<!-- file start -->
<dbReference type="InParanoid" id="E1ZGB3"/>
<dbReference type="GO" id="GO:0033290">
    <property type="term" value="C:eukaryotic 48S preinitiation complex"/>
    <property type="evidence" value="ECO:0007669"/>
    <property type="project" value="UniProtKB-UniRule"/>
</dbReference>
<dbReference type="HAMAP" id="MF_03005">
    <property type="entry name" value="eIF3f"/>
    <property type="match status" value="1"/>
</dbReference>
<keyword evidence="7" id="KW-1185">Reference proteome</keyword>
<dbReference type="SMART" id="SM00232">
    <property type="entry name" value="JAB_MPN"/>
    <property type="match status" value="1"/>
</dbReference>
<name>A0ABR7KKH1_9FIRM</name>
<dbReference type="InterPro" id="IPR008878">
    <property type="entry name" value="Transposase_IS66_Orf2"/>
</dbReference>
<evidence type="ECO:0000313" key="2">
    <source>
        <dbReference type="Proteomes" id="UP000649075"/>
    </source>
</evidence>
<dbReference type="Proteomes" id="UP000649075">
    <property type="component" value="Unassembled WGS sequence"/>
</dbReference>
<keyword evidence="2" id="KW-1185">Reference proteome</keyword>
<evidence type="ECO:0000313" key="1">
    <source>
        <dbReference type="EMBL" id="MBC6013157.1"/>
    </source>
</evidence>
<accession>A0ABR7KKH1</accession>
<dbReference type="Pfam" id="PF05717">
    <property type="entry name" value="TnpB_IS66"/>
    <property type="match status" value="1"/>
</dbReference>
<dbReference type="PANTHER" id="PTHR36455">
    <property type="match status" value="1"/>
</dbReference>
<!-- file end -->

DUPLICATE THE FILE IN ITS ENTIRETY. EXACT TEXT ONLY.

<dbReference type="InParanoid" id="E1ZGB3"/>
<dbReference type="GO" id="GO:0033290">
    <property type="term" value="C:eukaryotic 48S preinitiation complex"/>
    <property type="evidence" value="ECO:0007669"/>
    <property type="project" value="UniProtKB-UniRule"/>
</dbReference>
<dbReference type="HAMAP" id="MF_03005">
    <property type="entry name" value="eIF3f"/>
    <property type="match status" value="1"/>
</dbReference>
<keyword evidence="7" id="KW-1185">Reference proteome</keyword>
<dbReference type="SMART" id="SM00232">
    <property type="entry name" value="JAB_MPN"/>
    <property type="match status" value="1"/>
</dbReference>
<name>A0ABR7KKH1_9FIRM</name>
<dbReference type="InterPro" id="IPR008878">
    <property type="entry name" value="Transposase_IS66_Orf2"/>
</dbReference>
<evidence type="ECO:0000313" key="2">
    <source>
        <dbReference type="Proteomes" id="UP000649075"/>
    </source>
</evidence>
<dbReference type="Proteomes" id="UP000649075">
    <property type="component" value="Unassembled WGS sequence"/>
</dbReference>
<keyword evidence="2" id="KW-1185">Reference proteome</keyword>
<evidence type="ECO:0000313" key="1">
    <source>
        <dbReference type="EMBL" id="MBC6013157.1"/>
    </source>
</evidence>
<accession>A0ABR7KKH1</accession>
<dbReference type="Pfam" id="PF05717">
    <property type="entry name" value="TnpB_IS66"/>
    <property type="match status" value="1"/>
</dbReference>
<dbReference type="PANTHER" id="PTHR36455">
    <property type="match status" value="1"/>
</dbReference>